Clarissa Harlowe LETTER XXVII


No admittance yet to my charmer! she is very ill—in a violent fever, Dorcas thinks. Yet will have no advice.

Dorcas tells her how much I am concerned at it.

But again let me ask, Does this lady do right to make herself ill, when she is not ill? For my own part, libertine as people think me, when I had occasion to be sick, I took a dose of ipecacuanha, that I might not be guilty of a falsehood; and most heartily sick was I; as she, who then pitied me, full well knew. But here to pretend to be very ill, only to get an opportunity to run away, in order to avoid forgiving a man who has offended her, how unchristian!—If good folks allow themselves in these breaches of a known duty, and in these presumptuous contrivances to deceive, who, Belford, shall blame us?

I have a strange notion that the matronly lady will be certainly at the grocer’s shop at the hour of nine tomorrow morning: for Dorcas heard me tell Mrs. Sinclair, that I should go out at eight precisely; and then she is to try for a coach: and if the dowager’s chariot should happen to be there, how lucky will it be for my charmer! how strangely will my dream be made out!

I have just received a letter from Captain Tomlinson. Is it not wonderful? for that was part of my dream.

I shall always have a prodigious regard to dreams henceforward. I know not but I may write a book upon that subject; for my own experience will furnish out a great part of it. ‘Glanville of Witches,’ ‘Baxter’s History of Spirits and Apparitions,’ and the ‘Royal Pedant’s Demonology,’ will be nothing at all to Lovelace’s Reveries.

The letter is just what I dreamed it to be. I am only concerned that uncle John’s anniversary did not happen three or four days sooner; for should any new misfortune befal my charmer, she may not be able to support her spirits so long as till Thursday in the next week. Yet it will give me the more time for new expedients, should my present contrivance fail; which I cannot however suppose.


Dear Sir,

I can now return your joy, for the joy you have given me, as well as my dear friend Mr. Harlowe, in the news of his beloved niece’s happy recovery; for he is determined to comply with her wishes and your’s, and to give her to you with his own hand.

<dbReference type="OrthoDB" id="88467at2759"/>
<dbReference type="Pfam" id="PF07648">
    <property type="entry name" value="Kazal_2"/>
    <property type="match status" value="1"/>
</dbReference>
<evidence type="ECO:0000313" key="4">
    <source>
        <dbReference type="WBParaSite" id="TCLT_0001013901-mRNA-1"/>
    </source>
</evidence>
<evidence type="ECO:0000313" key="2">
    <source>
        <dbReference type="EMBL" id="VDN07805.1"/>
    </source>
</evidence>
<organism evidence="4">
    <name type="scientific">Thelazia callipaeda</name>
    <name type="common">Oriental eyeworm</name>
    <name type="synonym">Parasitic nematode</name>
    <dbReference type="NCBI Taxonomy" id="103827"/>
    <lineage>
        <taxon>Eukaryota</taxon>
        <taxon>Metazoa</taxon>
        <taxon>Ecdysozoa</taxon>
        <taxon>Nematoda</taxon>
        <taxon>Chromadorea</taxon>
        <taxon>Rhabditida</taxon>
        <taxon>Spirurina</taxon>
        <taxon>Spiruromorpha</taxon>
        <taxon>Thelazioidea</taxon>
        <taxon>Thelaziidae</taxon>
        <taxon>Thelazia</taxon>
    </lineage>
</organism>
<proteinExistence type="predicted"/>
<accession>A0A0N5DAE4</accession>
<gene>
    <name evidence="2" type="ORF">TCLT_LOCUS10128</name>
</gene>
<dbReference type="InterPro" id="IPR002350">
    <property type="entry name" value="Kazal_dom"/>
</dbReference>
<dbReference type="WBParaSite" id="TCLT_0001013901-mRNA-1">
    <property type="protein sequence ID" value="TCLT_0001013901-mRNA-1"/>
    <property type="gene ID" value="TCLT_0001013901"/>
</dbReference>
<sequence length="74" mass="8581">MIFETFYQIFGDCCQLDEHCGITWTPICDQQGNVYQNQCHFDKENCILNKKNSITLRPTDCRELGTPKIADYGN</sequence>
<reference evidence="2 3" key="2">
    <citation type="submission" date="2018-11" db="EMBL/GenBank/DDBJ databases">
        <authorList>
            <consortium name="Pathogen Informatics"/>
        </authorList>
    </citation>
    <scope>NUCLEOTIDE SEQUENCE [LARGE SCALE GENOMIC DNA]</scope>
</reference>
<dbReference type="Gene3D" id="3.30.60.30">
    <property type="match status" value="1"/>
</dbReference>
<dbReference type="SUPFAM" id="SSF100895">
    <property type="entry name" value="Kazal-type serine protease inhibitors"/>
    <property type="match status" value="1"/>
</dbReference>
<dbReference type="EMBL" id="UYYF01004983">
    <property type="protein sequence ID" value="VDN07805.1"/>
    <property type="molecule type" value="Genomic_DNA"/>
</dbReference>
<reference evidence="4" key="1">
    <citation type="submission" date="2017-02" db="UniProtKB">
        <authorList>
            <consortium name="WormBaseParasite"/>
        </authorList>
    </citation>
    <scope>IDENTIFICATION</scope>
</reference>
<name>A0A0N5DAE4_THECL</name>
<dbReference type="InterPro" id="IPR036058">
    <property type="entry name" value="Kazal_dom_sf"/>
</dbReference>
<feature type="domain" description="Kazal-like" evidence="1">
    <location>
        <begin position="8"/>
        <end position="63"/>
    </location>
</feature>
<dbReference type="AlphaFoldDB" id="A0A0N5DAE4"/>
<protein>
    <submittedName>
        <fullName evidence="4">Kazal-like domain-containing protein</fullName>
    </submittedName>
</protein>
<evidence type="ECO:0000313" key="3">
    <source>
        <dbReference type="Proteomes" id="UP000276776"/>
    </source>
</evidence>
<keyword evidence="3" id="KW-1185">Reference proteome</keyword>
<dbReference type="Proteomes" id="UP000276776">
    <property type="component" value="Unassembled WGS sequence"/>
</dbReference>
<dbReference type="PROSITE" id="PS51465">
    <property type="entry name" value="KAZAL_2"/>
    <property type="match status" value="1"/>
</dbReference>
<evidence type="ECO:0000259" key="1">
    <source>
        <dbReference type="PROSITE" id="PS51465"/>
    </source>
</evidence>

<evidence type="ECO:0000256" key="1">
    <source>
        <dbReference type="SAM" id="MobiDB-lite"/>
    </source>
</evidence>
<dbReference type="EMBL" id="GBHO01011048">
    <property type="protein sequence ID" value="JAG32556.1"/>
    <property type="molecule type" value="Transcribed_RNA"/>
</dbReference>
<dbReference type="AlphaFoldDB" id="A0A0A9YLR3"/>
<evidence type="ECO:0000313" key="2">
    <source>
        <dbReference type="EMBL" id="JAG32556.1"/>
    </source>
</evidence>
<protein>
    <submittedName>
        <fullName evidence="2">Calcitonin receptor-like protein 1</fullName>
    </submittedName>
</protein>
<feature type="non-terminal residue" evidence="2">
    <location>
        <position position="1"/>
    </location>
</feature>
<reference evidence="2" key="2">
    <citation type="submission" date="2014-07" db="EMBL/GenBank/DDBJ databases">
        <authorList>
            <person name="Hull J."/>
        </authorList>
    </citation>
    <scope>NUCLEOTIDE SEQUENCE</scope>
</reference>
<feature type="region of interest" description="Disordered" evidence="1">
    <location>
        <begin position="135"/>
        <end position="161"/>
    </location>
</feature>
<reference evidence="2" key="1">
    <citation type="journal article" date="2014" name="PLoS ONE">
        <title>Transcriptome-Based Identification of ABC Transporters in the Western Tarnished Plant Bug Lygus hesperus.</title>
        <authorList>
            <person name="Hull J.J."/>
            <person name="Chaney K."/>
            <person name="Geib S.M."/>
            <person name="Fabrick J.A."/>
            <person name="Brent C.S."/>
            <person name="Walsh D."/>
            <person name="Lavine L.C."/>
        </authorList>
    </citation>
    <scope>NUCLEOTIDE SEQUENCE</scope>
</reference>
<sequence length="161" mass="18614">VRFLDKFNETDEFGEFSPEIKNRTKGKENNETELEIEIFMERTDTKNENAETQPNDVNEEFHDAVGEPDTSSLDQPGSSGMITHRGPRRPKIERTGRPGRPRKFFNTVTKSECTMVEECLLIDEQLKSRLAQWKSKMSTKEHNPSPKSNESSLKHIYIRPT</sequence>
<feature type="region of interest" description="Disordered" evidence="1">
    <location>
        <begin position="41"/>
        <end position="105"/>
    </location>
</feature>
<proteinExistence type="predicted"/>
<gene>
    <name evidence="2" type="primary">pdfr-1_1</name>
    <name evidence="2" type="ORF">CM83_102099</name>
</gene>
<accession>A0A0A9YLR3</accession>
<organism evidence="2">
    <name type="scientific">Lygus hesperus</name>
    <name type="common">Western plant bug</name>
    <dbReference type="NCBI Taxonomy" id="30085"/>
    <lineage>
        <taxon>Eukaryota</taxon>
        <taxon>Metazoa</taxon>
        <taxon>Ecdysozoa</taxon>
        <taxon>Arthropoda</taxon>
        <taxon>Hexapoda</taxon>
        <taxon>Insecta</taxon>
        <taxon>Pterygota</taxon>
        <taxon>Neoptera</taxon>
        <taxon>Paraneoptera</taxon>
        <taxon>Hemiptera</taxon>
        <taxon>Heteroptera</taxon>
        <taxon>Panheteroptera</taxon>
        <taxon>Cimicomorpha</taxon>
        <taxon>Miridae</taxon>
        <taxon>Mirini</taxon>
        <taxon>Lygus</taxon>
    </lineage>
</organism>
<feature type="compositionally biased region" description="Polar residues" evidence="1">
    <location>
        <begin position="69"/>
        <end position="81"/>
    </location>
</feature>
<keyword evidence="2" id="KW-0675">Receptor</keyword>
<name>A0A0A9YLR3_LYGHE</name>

As the ceremony has been necessarily delayed by reason of her illness, and as Mr. Harlowe’s birth-day is on Thursday the 29th of this instant June, when he enters into the seventy-fourth year of his age; and as time may be wanted to complete the dear lady’s recovery; he is very desirous that the marriage shall be solemnized upon it; that he may afterwards have double joy on that day to the end of his life.

For this purpose he intends to set out privately, so as to be at Kentish-town on Wednesday se’nnight in the evening.

All the family used, he says, to meet to celebrate it with him; but as they are at present in too unhappy a situation for that, he will give out, that, not being able to bear the day at home, he has resolved to be absent for two or three days.

He will set out on horseback, attended only with one trusty servant, for the greater privacy. He will be at the most creditable-looking public house there, expecting you both next morning, if he hear nothing from me to prevent him. And he will go to town with you after the ceremony is performed, in the coach he supposes you will come in.

He is very desirous that I should be present on the occasion. But this I have promised him, at his request, that I will be up before the day, in order to see the settlements executed, and every thing properly prepared.

He is very glad you have the license ready.

He speaks very kindly of you, Mr. Lovelace; and says, that, if any of the family stand out after he has seen the ceremony performed, he will separate from them, and unite himself to his dear niece and her interests.

I owned to you, when in town last, that I took slight notice to my dear friend of the misunderstanding between you and his niece; and that I did this, for fear the lady should have shown any little discontent in his presence, had I been able to prevail upon him to go up in person, as then was doubtful. But I hope nothing of that discontent remains now.

My absence, when your messenger came, must excuse me for not writing by him.

Be pleased to make my most respectful compliments acceptable to the admirable lady, and believe me to be

Your most faithful and obedient servant, ANTONY TOMLINSON.

This letter I sealed, and broke open. It was brought, thou mayest suppose, by a particular messenger; the seal such a one as the writer need be ashamed of. I took care to inquire after the Captain’s health, in my beloved’s hearing; and it is now ready to be produced as a pacifier, according as she shall take on or resent, if the two metamorphoses happen pursuant to my wonderful dream; as, having great faith in dreams, I dare say they will.—I think it will not be amiss, in changing my clothes, to have this letter of the worthy Captain lie in my beloved’s way.